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Teens and college students are the future leaders of Special Olympics.
It's the mission of Special Olympics to show the world the capabilities of people with intellectual disabilities.
We have over 4.7 million athletes of all ages with intellectual disabilities around the world.
Our celebrity supporters are Olympians, professional athletes, social leaders, and movie and music stars.
Eunice Kennedy Shriver was a pioneer in the struggle for the rights of people with intellectual disabilities.
Direction for our movement comes from leaders in government, entertainment, sports and business.
All adults and children with intellectual disabilities can become Special Olympics athletes. Here's how.
Get involved with Special Olympics in your neighborhood. Find the program nearest you.
Get results by sport and team for major Special Olympics competitions.
Explore how Special Olympics is creating a more inclusive, welcoming world for all.
Your gift of $35 will help train an athlete for an entire season. Give today!
Discover the many ways you can support Special Olympics through your estate plans.
Make a donation and send a card in celebration or honor of a loved one.
Your efforts will help transform more lives through the joy of sports. Get started today!
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I never was someone who openly said the r-word in order to shame or insult another human being. But I would occasionally laugh or join in with a joke.
Vicki O'Keefe (Ben's mum)
I live in Great Britain and many years ago the word commonly used for Down syndrome was "spastic" retarded was used as well.
By Maureen Rabbitt
Tim Shriver, Chairman of Special Olympics International, gave a keynote address to more than 500 school sport professionals at the YST's National Conference.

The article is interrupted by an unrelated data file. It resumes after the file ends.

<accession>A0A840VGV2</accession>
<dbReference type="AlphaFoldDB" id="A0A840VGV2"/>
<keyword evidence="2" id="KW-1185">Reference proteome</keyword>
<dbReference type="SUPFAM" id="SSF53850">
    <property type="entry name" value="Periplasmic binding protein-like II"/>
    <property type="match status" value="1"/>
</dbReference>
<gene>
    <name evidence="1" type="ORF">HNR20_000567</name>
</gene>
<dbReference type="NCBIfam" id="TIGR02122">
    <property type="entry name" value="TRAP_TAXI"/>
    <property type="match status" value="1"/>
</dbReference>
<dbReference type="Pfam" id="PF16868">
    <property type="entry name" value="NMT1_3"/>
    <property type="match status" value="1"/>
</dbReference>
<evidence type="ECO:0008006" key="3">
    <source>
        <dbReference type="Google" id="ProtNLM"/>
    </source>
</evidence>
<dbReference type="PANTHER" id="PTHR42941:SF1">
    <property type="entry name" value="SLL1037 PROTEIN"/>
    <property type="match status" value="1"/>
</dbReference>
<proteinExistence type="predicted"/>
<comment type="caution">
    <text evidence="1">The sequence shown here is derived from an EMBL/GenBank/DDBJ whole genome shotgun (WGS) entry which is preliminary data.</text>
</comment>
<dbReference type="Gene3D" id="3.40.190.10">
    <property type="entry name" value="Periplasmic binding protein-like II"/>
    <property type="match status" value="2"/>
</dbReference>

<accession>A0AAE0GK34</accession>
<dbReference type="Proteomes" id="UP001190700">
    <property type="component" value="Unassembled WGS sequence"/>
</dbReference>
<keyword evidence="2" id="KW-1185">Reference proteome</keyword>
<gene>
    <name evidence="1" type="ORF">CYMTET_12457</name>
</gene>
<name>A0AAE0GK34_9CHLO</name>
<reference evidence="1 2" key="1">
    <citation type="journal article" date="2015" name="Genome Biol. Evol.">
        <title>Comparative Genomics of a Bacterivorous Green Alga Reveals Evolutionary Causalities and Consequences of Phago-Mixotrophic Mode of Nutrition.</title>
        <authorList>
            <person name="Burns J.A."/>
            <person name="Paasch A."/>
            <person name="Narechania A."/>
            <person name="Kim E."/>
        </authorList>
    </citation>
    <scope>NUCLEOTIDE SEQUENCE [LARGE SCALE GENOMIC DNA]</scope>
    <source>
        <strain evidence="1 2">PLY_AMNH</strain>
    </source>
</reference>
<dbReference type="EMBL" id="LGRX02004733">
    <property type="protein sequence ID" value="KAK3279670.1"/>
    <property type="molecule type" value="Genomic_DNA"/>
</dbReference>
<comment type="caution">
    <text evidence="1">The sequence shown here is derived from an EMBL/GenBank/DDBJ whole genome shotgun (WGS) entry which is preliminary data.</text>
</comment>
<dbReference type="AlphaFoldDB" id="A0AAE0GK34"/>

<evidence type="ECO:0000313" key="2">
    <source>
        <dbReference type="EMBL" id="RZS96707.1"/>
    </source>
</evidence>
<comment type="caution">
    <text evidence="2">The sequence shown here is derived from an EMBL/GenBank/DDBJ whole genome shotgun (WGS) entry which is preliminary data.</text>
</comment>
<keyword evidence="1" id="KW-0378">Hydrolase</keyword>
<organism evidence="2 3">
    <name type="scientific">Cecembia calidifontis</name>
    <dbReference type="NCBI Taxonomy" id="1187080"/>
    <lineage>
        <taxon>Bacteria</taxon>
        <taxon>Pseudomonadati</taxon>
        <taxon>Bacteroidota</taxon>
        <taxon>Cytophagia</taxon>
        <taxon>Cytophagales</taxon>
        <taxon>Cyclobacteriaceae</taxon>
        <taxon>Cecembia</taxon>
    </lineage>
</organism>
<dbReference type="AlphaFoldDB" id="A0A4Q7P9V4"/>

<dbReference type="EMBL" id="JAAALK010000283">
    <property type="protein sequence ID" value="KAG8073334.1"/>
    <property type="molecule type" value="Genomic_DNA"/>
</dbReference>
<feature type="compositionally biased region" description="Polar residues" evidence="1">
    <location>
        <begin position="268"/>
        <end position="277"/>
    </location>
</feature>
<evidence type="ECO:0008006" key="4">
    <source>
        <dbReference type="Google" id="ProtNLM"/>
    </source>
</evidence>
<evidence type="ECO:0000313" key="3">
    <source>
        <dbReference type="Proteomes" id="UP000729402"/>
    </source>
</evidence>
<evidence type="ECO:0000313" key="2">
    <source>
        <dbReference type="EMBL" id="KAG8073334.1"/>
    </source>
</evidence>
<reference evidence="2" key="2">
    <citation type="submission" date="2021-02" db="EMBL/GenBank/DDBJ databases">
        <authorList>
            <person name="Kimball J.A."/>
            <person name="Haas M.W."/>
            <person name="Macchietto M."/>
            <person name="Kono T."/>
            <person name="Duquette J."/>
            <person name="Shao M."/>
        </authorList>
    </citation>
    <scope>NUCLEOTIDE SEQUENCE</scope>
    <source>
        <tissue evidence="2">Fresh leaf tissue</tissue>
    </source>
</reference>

My little sister was called Libbie. She was in my mum's tummy when we found out something was wrong.
Our son has medical complexities and learning difficulties. He is an amazing, brave, resilient, funny, caring, thoughtful, cheeky, smart little man who seems to touch the lives of so many people and spread smiles wherever he goes.
I am not a saint. I believe I rather lean towards sinner in the biblical sense but I was educated in the broadest term in the UK where - to the best of my belief - using the R word has never been acceptable.
hi all I'm Hannah mum of three beautiful children and I have two disabled boys my eldest has high functioning autism and global development delay and my youngest was born with a rare condition called a laryngeal cleft ( his food and air pipe was joined together) now since finding out my eldest had a
My Nephew has autism. He is 17 years old but has the mental age of a 10 year old boy. He is a big young adult now, being over 6 ft tall but people hear him talk and judge him and have always used the R-word to describe him.
I arrived in Bournemouth (UK) in 2014 and after few months I heard for the first time about Special Olympics. The only way I could get involved it was being a volunteer and I immediately thought it could be a great opportunity.
I was in a bad place when I met Johnny, and he gave me back my faith in humanity, taught me how to love and believe, and hope again. I owe him everything.
The Prime Minister and Deputy Prime Minister are hosting a special reception on 8th September at Downing Street to celebrate Special Olympics Great Britain and their athletes heading to Belgium to represent the country at the 2014 European Summer Games.
I worked at Special Olympics in Scotstoun Glasgow in 2005.. It has left a lasting impression on my life and changed me for the better.
I took part in Special Olympics in Sheffield, Norway and Portsmouth.
I used to go to a day centre where I learned to swim, then I helped teach another person to swim.
When people in my class say this word it's shocking and although they know about my brother they still say it because they don't understand what it means. Education is key.
Society doesn't realize that when you use the r-word you are disabling yourself from seeing the whole person you're hurting.